No, ‘Collaborate’ really is a synonym for ‘hook up’

Miki Johnson

So, looking through this week’s issue (grasping desperately at straws for a topic, to tell the truth), I was struck with the (albeit vague) idea of “collaboration.”

The Ropeadope festival highlighted on page 4, for example, brings together several talented groups from a single, multi-faceted label. And these guys aren’t just performing in boring ol’ succession. One comes on and plays with the current band before it leaves and later gives way to more collaboration … kind of a round-robin thing.

And our page-5 album review this week looks at Handsome Boy Modeling School, which has studded its latest album with such disparate stars as Jack Johnson, RZA and Del Tha Funkee Homosapien. Although this album might be better termed a compilation than a true collaboration, you get the idea.

But enough of music. On page 6 film gets the lowdown on Brew and View, The Vic’s notorious “collaboration” between flicks and booze. I’m sure this venue has been the starting point for several personal “collaborations,” nudge nudge, say no more.

And we musn’t forget the cover story about the ever-growing interdependence of animation and computer arts. Pixar doesn’t want just some computer geek with no artistic drive, and almost no one wants anyone, even film gurus, to be completely without computer skills. Two Northwestern students explain how they are preparing for such a multi-dimensional job market on page 3.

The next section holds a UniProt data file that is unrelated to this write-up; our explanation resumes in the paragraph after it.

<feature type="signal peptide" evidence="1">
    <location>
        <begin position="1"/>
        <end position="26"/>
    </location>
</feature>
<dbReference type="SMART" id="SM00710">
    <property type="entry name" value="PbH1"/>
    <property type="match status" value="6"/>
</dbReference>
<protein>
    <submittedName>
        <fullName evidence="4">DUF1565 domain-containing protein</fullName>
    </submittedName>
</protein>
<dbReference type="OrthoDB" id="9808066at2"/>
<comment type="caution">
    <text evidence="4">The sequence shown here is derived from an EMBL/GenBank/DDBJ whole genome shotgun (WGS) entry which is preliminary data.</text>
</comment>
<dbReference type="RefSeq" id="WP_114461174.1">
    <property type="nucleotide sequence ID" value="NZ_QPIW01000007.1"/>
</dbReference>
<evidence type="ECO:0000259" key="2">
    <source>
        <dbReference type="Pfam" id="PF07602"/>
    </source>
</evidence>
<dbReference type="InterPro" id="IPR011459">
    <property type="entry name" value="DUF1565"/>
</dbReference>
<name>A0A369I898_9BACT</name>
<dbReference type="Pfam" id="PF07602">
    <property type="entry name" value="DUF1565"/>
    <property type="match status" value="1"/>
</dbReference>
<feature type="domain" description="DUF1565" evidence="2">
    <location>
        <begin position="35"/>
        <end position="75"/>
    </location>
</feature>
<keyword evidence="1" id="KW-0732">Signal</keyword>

I would like to single out one of our three theater stories as most exemplifying this theme, but the fact is I can’t think of a single stage production that doesn’t take the closest-knit interaction between actors, directors and endless crew. Of course “Songs for Dixie Kaminsky” on page 9 would be an acceptable place to start considering that the playwright, Northwestern’s own Bridget Moloney, is still here and involved with the show.

Finally we have a page-11 story on Movie-oke, karaoke’s long-last film cousin. Just singing along with famous tunes? How two months ago. If you can’t act along with the famous scene too, what good are you?

I guess all this creative sharing and blending just rings true with us here at PLAY, where absolutely everything is the product of at least three different people. Writers, editors, designers, photographers … and the list goes on. It’s always been that way, but considering the recent “collaboration” trend (which I have just officially created, named and already feel is outdated) we can now pretend we are on the cutting edge of a tendency in the larger artistic community. I suppose it might work better if journalists weren’t widely (and only half jokingly) considered a bunch of writers who weren’t motivated enough to be, you know … writers.4

Medill senior Miki Johnson is the PLAY editor. She can be reached at [email protected]